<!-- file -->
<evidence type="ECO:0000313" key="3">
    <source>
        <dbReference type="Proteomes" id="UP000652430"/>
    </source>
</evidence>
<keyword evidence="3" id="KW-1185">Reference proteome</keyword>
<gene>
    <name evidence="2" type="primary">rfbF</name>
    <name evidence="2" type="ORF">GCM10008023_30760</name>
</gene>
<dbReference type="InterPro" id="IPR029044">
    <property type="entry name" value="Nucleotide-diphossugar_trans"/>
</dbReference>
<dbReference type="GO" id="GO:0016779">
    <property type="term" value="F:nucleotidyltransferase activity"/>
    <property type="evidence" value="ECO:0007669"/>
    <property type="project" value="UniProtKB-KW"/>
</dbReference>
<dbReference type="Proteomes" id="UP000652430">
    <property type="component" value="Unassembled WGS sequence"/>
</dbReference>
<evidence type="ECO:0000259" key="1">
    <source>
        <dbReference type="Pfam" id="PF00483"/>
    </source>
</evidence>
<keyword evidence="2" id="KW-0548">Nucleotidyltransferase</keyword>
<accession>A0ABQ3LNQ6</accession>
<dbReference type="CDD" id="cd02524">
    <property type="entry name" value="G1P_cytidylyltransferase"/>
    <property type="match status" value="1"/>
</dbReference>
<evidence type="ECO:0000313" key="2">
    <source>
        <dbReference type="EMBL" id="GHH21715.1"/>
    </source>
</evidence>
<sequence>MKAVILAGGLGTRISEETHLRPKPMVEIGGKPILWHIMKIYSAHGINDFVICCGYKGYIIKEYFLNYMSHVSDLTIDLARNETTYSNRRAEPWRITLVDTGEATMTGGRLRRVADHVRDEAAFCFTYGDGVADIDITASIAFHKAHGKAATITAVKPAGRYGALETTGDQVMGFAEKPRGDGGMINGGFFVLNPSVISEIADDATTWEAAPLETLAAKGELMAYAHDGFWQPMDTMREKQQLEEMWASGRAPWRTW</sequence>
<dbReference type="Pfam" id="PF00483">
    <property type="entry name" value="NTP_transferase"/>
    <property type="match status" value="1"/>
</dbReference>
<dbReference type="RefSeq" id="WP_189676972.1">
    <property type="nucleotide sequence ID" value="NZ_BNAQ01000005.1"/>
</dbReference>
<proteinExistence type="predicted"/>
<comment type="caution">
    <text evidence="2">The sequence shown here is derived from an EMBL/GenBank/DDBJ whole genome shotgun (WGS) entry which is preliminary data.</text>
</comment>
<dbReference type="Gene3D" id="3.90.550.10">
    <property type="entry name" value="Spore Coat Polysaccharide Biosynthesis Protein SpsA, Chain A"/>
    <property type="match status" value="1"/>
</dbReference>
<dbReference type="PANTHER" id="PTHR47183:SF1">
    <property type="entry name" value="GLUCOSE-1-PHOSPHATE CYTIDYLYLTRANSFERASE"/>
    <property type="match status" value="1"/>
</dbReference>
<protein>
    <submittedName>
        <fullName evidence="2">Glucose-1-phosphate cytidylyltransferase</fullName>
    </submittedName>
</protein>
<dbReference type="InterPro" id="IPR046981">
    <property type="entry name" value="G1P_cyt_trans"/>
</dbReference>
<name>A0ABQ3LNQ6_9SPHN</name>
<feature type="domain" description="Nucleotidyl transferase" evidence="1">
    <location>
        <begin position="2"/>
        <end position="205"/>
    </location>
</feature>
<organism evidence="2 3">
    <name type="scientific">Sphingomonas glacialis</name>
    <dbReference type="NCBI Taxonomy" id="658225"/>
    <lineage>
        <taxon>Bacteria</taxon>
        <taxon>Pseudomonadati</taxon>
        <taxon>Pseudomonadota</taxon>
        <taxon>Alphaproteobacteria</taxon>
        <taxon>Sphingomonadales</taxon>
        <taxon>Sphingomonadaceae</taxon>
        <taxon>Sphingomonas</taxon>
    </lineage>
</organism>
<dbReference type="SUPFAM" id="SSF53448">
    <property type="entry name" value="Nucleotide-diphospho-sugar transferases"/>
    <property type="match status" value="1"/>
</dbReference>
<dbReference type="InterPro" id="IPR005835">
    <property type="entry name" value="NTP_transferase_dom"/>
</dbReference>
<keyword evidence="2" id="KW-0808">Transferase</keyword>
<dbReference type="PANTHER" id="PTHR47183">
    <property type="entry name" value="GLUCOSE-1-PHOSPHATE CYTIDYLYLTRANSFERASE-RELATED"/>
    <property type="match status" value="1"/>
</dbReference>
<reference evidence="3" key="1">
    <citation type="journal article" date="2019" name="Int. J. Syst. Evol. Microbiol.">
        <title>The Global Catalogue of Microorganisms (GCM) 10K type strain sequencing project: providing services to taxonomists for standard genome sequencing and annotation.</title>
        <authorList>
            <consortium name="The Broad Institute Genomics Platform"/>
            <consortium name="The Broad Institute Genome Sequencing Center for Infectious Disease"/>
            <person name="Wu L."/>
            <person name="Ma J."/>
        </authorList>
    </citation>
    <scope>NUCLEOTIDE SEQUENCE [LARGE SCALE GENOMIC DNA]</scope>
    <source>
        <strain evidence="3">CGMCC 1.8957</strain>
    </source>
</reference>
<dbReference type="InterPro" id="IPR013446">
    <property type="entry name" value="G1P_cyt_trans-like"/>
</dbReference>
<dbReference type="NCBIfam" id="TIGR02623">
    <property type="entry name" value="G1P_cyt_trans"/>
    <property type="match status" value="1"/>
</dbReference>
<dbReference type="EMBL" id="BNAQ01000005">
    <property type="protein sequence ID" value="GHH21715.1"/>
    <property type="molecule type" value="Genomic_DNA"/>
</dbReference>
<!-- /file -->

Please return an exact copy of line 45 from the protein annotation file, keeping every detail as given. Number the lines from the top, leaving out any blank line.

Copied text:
</dbReference>